Software prototyping within a cybersecurity framework
Risk-free software definition: reducing the cyber-threat to computer and system security through prototyping
Reducing the risk of cyber–attacks on our computer systems and programs should be a top priority for any software provider. Machine-to-machine attacks, ghostware and jailbreaking incite a level of fear in software experts because of the unanticipated threat they pose to users, both on a business and personal level.
Insights into cyber security are so important when designing and developing software systems. Being aware of potential information security vulnerabilities and how you can avoid them will help your team foster the principles of secure software design.
In our post, we explore how software prototyping can help teams design software in a secure environment. Read on for our set of secure prototyping guidelines and start promoting a risk-free approach to software definition.
Build up your network security architecture by integrating authentication into your prototype
Authentication is the process of determining user identity to prevent an ‘attacker’ from gaining access to your computer network security or computer system without permission. When designing a mechanism to authenticate users, you’ll want to decide where authentication is necessary and how you’ll validate the users trying to sign in.
Many web applications use passwords and/or pins to authenticate users. They’re simple to use and easy to deploy. Before getting started with this mechanism, consider how you’ll request, display and store credentials, as well as how you’ll prevent returning users from changing their identity without re-authentication after the initial logon.
With a prototype, you can design a log in form that permits users to access information only if they have provided the correct username and password. An error message feeds back to the user whether or not their request has been accepted.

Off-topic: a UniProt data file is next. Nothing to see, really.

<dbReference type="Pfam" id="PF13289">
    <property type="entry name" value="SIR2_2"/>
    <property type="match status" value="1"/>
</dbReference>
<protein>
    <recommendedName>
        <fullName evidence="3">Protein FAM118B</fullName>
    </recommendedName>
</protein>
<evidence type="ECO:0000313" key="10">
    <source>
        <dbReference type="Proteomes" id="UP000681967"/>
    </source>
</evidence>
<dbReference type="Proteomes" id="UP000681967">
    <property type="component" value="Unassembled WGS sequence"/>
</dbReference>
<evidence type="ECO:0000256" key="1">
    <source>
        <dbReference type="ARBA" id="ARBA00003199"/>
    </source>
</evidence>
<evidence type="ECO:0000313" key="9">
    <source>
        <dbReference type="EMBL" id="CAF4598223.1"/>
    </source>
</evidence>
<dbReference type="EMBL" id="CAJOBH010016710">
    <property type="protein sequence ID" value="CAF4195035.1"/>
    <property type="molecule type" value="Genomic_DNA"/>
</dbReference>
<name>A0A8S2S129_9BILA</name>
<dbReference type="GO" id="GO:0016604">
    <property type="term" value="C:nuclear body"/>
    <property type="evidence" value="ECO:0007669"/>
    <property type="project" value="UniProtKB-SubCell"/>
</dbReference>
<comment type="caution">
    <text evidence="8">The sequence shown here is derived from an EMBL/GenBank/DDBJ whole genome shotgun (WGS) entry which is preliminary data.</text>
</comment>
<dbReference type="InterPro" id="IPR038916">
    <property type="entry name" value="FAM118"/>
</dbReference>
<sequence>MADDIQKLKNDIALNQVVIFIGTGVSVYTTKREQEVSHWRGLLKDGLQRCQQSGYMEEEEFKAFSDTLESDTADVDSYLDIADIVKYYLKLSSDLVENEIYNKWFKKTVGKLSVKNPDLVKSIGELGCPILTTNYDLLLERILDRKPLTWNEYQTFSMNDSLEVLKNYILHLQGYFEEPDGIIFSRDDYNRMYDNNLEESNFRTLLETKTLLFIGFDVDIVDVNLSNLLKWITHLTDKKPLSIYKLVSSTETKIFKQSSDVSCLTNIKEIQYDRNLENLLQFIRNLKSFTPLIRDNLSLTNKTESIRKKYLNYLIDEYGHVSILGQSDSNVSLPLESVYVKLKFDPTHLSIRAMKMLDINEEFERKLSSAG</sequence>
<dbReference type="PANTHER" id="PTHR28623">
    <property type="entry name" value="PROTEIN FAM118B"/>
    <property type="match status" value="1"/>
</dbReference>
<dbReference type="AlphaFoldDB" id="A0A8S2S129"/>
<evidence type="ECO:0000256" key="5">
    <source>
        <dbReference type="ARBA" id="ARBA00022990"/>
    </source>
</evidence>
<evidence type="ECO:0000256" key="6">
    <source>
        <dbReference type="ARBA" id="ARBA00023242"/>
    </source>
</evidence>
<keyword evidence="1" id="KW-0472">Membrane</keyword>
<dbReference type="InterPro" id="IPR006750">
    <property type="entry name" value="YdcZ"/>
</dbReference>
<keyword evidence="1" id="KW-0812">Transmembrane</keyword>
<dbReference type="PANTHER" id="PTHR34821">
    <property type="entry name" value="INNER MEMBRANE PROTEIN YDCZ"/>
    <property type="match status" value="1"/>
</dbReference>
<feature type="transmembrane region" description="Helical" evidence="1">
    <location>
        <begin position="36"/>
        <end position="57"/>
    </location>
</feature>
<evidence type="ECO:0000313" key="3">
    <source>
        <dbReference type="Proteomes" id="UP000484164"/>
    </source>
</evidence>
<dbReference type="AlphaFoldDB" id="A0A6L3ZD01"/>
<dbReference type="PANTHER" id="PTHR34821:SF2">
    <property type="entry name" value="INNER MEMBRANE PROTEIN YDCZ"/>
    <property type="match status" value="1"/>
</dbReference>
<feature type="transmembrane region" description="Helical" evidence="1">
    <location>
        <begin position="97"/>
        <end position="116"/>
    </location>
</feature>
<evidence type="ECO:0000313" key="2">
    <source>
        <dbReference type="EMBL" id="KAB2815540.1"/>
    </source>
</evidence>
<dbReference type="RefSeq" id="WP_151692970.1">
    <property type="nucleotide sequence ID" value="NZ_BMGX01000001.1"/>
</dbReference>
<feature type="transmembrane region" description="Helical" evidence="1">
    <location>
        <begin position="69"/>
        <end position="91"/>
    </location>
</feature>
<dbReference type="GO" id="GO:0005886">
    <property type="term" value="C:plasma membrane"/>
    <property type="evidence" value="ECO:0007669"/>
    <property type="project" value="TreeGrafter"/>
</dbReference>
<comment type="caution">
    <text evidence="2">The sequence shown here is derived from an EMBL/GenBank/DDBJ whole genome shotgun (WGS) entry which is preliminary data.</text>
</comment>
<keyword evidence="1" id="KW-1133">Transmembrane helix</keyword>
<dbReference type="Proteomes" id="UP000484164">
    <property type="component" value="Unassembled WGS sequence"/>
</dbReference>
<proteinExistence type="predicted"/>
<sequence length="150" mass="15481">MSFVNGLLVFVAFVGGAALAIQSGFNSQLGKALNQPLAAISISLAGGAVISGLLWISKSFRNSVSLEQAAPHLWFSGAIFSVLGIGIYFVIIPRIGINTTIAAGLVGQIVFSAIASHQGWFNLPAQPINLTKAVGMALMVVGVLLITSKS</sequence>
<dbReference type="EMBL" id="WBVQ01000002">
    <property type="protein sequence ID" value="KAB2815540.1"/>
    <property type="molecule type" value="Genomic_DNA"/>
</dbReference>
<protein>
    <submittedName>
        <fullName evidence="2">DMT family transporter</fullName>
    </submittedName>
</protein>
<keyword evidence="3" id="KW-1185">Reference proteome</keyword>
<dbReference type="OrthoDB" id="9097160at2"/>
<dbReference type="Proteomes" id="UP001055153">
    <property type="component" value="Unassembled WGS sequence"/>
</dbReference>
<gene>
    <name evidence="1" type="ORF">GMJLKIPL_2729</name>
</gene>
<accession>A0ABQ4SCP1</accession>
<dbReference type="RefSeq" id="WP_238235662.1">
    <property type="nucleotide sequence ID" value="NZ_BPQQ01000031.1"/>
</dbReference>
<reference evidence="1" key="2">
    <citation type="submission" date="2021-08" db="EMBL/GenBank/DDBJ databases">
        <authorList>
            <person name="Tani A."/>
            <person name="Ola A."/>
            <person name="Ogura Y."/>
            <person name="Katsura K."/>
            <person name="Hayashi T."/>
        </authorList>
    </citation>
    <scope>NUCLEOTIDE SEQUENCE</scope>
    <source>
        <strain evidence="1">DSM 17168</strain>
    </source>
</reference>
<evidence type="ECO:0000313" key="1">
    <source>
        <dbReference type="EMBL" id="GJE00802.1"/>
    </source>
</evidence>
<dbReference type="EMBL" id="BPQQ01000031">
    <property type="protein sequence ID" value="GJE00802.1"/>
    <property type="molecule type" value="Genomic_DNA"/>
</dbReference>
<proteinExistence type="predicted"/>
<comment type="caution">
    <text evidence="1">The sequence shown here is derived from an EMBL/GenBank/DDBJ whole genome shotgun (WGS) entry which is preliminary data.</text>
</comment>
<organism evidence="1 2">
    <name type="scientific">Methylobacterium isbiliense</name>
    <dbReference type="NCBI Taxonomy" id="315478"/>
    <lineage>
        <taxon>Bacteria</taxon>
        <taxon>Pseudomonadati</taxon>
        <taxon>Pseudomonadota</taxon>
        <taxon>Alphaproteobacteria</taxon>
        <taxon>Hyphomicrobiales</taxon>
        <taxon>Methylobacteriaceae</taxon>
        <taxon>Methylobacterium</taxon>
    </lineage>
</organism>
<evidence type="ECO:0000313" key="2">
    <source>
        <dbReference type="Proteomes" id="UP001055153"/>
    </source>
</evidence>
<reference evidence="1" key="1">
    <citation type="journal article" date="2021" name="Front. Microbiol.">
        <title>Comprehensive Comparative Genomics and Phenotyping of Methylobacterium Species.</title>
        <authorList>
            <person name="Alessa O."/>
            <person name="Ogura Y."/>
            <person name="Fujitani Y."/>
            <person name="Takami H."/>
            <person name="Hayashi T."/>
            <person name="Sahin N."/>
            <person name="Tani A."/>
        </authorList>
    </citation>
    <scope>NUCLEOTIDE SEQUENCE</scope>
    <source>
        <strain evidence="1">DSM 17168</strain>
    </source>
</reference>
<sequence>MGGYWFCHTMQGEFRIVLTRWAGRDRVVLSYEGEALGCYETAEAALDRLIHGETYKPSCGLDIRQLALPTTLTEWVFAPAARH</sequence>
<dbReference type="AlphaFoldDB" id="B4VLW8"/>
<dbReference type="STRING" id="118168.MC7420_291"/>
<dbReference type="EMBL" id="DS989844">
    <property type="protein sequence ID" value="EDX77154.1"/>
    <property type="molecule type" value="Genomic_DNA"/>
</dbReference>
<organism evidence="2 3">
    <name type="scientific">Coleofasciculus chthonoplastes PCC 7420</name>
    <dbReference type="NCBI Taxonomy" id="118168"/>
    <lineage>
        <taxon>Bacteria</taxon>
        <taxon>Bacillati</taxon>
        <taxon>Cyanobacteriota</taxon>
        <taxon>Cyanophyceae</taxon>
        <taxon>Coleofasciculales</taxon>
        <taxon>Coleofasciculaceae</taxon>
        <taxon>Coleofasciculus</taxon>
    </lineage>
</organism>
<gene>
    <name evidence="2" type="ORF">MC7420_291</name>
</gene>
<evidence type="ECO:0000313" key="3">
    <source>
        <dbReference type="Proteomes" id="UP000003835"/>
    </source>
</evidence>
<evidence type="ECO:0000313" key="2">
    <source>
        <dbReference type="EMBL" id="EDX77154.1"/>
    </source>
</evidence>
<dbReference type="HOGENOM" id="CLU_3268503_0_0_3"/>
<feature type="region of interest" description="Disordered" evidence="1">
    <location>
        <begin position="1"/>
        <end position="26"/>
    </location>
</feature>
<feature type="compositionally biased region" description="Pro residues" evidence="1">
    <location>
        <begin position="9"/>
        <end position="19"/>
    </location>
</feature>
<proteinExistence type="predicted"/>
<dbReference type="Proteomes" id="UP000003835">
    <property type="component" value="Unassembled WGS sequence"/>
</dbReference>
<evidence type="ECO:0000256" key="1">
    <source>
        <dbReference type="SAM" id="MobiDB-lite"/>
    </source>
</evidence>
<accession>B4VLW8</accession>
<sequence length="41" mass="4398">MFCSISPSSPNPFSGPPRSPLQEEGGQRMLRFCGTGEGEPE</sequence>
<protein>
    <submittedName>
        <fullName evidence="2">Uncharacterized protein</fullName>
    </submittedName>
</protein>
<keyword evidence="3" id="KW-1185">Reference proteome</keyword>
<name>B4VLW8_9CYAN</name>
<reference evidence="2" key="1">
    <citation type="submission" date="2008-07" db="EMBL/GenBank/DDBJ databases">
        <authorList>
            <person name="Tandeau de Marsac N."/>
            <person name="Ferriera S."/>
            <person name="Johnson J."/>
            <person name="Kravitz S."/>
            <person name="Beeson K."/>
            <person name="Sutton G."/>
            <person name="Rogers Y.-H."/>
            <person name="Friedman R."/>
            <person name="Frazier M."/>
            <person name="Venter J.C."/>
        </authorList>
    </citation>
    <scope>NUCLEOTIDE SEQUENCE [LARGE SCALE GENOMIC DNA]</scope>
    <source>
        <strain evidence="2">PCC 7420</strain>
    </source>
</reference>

To make it even more difficult for attackers to crack passwords, you can simulate a password strength meter in your prototype with input text fields and conditions. This ensures that users are only able to sign in with a strong password.
Make sign in doubly secure with an authorization step
It is extremely important to assess a user’s identity prior to giving them access to a system or allowing them to perform a task within your software system. However, knowing a user’s identity isn’t always enough to allow them to perform high-level actions. This is where authorization comes into play in security architecture.
Authorization is the process of determining what the authenticated user has permission to do and the resources that they can access within your system. It helps to protect actions such as file system access and network socket operations, and actions tied to the operating system, language, or framework. It’s an important step in preventing information being disclosed to the wrong people and data being tampered with, and should be conducted as an explicit check after an initial authentication has been completed.
When incorporating authorization logic in your design, the main rule is that all authorization decisions must take place at server side, not client side. When prototyping your design, you can create role-based access control, which will allow you to grant specific permissions for each user in relation to your prototype and create separate administration privileges.
Additionally, by integrating your prototyping tool with your LDAP, you’ll have more control over users, permissions, roles and access levels. Install the collaboration server behind your firewall and create host restrictions to restrict server-to-server communication and discourage unwanted third-parties.